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Cartier Exhibition Shares the Maison’s Watchmaking Stories

A new Cartier exhibition shares the maison’s watchmaking stories spanning more than a century.

A watch that never needs to be regulated or lubricated. A timepiece with a stunning power reserve of 32 days (that’s practically forever in the world of mechanical watches, where 48 to 72 hours is the standard). A double-axis tourbillon that seems to float within the dial. These are just a few of the stunning innovations that have emerged from Cartier’s Fine Watchmaking division, since it unveiled its first collection in 2008.

Even as the forward-thinking designs of the division – helmed by Carole Forestier, its lauded head of movement creation – continue to grab headlines and get watch journalists into a tizzy, a new exhibition by the French fine jewellery and watch maison is set to put its men’s timepiece ranges under the spotlight as well.

Open to the public at Ngee Ann City Civic Plaza on May 24 and 25, Shape Your Time celebrates the launch of the new Calibre de Cartier Diver – as well as the brand’s five men’s watch “pillars”. Featuring distinct aesthetic styles and identities, these pillars comprise the Tank, Santos de Cartier, Ballon Bleu de Cartier, Calibre de Cartier and Fine Watchmaking.

A central aim of the event? Storytelling. In an interview with The Peak, Cartier regional managing director (South- east Asia and Australia) Gregoire Blanche explained: “The maison has many amazing stories that many people may not know, and a very broad and creative range of offerings.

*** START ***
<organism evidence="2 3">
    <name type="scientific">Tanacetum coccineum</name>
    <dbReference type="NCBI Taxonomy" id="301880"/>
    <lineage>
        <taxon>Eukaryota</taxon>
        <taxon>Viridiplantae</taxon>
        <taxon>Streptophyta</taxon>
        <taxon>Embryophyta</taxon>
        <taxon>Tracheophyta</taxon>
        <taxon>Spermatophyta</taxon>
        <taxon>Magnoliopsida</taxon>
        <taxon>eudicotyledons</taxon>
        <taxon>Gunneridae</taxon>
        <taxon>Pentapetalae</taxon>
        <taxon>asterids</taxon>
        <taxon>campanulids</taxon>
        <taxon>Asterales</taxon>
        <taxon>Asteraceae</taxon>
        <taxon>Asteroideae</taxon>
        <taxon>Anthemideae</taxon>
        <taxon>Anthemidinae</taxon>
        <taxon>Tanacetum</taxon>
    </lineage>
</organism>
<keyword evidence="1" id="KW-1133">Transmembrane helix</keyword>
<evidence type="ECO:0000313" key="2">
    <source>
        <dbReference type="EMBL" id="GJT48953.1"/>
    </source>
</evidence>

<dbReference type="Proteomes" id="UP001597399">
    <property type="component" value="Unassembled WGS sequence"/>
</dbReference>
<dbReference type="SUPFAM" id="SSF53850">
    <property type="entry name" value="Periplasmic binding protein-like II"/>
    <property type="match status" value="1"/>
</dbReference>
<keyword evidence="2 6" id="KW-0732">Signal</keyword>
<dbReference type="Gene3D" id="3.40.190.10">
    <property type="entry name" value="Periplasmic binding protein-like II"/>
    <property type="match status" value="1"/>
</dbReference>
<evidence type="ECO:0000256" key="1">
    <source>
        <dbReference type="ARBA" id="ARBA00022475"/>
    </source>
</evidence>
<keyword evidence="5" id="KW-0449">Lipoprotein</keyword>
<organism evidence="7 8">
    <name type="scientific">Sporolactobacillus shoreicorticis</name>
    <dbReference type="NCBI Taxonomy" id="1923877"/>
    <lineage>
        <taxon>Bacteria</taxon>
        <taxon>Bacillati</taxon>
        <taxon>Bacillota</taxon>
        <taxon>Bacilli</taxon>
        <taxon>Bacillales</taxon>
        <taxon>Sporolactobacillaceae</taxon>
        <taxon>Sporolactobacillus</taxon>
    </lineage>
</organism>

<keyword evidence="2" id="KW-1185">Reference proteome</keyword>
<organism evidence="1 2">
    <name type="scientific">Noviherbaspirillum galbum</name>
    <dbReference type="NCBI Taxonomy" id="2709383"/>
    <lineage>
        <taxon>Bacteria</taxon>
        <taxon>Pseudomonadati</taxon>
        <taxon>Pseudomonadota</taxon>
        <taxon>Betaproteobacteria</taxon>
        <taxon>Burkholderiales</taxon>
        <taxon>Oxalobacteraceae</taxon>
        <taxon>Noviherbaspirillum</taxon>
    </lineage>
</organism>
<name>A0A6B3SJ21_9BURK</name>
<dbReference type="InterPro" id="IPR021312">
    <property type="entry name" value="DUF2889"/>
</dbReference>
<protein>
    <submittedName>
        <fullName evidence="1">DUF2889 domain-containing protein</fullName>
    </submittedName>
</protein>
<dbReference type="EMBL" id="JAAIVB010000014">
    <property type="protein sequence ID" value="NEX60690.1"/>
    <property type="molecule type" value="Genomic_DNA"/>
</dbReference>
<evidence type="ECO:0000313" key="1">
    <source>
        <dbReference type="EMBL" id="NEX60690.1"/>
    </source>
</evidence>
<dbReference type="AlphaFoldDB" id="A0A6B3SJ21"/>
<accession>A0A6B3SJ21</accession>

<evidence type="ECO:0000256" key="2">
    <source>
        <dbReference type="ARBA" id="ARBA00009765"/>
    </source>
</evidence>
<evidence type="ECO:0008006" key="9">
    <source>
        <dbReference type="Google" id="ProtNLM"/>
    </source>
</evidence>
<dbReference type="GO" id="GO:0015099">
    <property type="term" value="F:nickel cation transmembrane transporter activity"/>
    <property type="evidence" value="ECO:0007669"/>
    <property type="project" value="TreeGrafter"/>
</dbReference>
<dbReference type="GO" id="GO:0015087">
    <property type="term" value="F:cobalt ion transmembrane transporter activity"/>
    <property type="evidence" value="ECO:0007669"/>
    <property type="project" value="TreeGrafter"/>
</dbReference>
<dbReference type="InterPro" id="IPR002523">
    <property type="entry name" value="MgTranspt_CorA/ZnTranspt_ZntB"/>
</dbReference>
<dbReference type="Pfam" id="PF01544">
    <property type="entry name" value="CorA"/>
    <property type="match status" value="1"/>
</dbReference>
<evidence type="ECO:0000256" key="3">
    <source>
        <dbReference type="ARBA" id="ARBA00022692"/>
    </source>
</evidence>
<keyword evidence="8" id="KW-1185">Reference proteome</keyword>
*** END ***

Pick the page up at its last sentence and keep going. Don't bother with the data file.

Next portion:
“We want to surprise and share new knowledge not just with those who are very familiar with the maison, such as our patrons, but also with people who might have seen only the Cartier boutique facades.”

One of the company’s most hallowed stories, for instance, relates to its classic square-face watch, the Santos. In 1904, the year the Santos was created, men typically used pocket watches.

Ballon Bleu de Cartier chronograph watch, extra- large model in pink gold.
Ballon Bleu de Cartier chronograph watch, extra- large model in pink gold.
Tank MC in pink gold.
Tank MC in pink gold.
ID Two Concept Watch
ID Two Concept Watch
Santos-Dumont Skeleton watch in white gold.
Santos-Dumont Skeleton watch in white gold.
Calibre de Cartier Diver in steel.
Calibre de Cartier Diver in steel.

However, as Brazilian aviator Alberto Santos-Dumont found, telling time by a pocket watch while flying a plane wasn’t the easiest thing to do. To solve this problem, he sought the help of his close friend, Louis Cartier, who then designed one of the world’s first wristwatches – the Santos. Today, it is one of the brand’s most recognisable styles, and lives on in a range of iterations, including the sleek and elegant Santos-Dumont and the sporty Santos 100.

Adds Blanche: “We want to engage visitors and provide them with details they may not know. Take the Calibre de Cartier Diver, for example. How many people know that it has a movement (1904 MC) designed, assembled and crafted by Cartier in its manufacture at La Chaux-de- Fonds? And how many know that the team that designed this movement, including Forestier, is the same team that worked on the amazing ID concept watches?

“We hope that by sharing as much information as we can, people will understand and appreciate the maison even more.”